COLUMBUS, Ohio (AP) -- Federal environmental regulators are investigating a January chemical emergency at an Ohio oil well and asking why an inventory of the facility's chemicals wasn't available to local authorities, according to a letter released Wednesday by a coalition of activists.
The U.S. Environmental Protection Agency confirmed its investigation of the Jan. 16 incident near St. Marys in Auglaize County in an April 26 letter to the coalition. The alliance comprising the Center for Health, Environment & Justice, the Sierra Club, ProgressOhio and others said it received the letter May 31.
The groups had asked the federal EPA to review the St. Marys oil leak as well as alleged Clean Water Act violations in a separate Youngstown case to see if the Ohio Department of Natural Resources' oil and gas regulatory program is working effectively. The coalition proposes that the federal government take back its oversight responsibilities in the state.
Its complaint alleged that Ohio has been out of compliance with the federal Emergency Planning and Community Right-to-Know Act, or EPCRA, under which chemical inventories are to be publicly available, since 2001. In that year, state lawmakers passed a law "that essentially exempts the oil and gas industry operating in this state from requirements (of the federal law)," the activists said.
They pointed to the emergency near St. Marys to make their case. They said that when concentrated chemical odors were detected at the facility, local emergency responders were unable to access required chemical data that was supposed to be on file. The local newspaper was told the information was filed with the Ohio Department of Natural Resources, the groups said.
In his letter, U.S. EPA Superfund Division Director Richard Karl said that while an "alternate compliance method appears to be considered compliance" with state law, the Ohio law "does not designate (or attempt to designate) alternate compliance methods for the federal EPCRA law."
"Simply stated, the (state law) does not supersede (the federal one)," Karl wrote.
An official speaking for the Ohio Department of Natural Resources and the Ohio EPA said the impact of the federal government's finding is still being measured.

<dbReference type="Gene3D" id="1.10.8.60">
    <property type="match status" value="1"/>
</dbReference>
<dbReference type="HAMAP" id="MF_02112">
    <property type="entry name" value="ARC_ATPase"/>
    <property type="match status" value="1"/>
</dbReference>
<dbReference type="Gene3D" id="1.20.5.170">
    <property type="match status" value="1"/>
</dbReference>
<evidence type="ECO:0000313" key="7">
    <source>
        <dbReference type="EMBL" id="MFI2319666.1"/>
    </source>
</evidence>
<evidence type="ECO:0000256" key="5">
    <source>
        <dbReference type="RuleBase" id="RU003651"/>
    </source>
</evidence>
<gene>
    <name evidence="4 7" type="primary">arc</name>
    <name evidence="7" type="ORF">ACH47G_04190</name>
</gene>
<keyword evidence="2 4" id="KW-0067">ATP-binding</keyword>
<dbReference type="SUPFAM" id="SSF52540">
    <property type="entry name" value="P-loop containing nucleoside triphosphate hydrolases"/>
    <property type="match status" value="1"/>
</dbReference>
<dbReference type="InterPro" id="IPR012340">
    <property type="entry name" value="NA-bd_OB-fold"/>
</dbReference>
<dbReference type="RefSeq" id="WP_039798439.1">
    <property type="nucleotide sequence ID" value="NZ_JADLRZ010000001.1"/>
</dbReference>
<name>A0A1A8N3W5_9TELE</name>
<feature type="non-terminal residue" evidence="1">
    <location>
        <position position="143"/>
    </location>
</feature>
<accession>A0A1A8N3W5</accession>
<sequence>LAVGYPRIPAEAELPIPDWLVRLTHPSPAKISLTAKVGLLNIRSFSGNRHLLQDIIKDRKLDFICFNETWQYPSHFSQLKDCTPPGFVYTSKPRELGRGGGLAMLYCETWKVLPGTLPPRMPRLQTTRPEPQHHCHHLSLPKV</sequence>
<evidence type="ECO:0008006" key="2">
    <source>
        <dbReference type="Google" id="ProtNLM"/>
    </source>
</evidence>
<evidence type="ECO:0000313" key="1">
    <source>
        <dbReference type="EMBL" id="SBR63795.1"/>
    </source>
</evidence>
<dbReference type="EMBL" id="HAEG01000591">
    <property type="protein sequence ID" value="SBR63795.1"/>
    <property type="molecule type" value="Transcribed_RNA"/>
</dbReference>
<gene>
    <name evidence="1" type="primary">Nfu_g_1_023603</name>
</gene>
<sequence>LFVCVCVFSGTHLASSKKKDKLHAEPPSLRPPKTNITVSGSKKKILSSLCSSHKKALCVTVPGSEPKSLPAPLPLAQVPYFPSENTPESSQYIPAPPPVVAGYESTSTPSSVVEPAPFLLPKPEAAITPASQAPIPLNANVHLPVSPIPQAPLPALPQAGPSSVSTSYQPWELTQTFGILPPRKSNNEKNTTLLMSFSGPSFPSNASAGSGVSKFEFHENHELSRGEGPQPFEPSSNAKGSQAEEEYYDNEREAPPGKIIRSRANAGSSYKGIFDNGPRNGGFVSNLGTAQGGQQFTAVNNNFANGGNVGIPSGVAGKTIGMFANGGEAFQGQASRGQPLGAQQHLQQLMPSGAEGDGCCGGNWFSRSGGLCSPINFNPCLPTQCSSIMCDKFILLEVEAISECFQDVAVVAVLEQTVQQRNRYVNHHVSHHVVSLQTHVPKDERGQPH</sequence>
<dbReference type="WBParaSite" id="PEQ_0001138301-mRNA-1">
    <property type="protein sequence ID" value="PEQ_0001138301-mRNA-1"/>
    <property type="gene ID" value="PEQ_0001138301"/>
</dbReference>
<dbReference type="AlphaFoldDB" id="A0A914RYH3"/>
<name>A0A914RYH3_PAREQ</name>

"The state is reviewing U.S. EPA's determination and we will soon be discussing this with the companies affected to ensure they are in compliance with their reporting obligations under state and federal law," spokesman Chris Abbruzzesse said in an email.
Teresa Mills, the nonprofit executive who authored the federal complaint, said she was surprised it took so long for the discrepancy to come to light — and activists will keep a close eye on what happens.
"There are two options: The state of Ohio can correct the situation, or we can sue them," she said.
The coalition had earlier raised issues over oil and gas oversight in Ohio in light of recent federal indictments of Youngstown-area businessman Ben Lupo and an employee of his Hardrock Excavating LLC alleging that Lupo instructed the worker to illegally dump oil and gas wastes into a storm drain. The two have pleaded not guilty.
D&L Energy, where Lupo was a former president and shareholder, has been stripped of its operating permits as a result of that incident and recently failed in its attempt to challenge that action. The company is likely to appeal. The state also shut down the St. Marys well while the cause and extent of the January leak is investigated.
Activists question whether a state agency funded by the industry can impartially conduct the investigation ordered by Gov. John Kasich into whether potentially lax regulations led to the dumping incident alleged by federal prosecutors.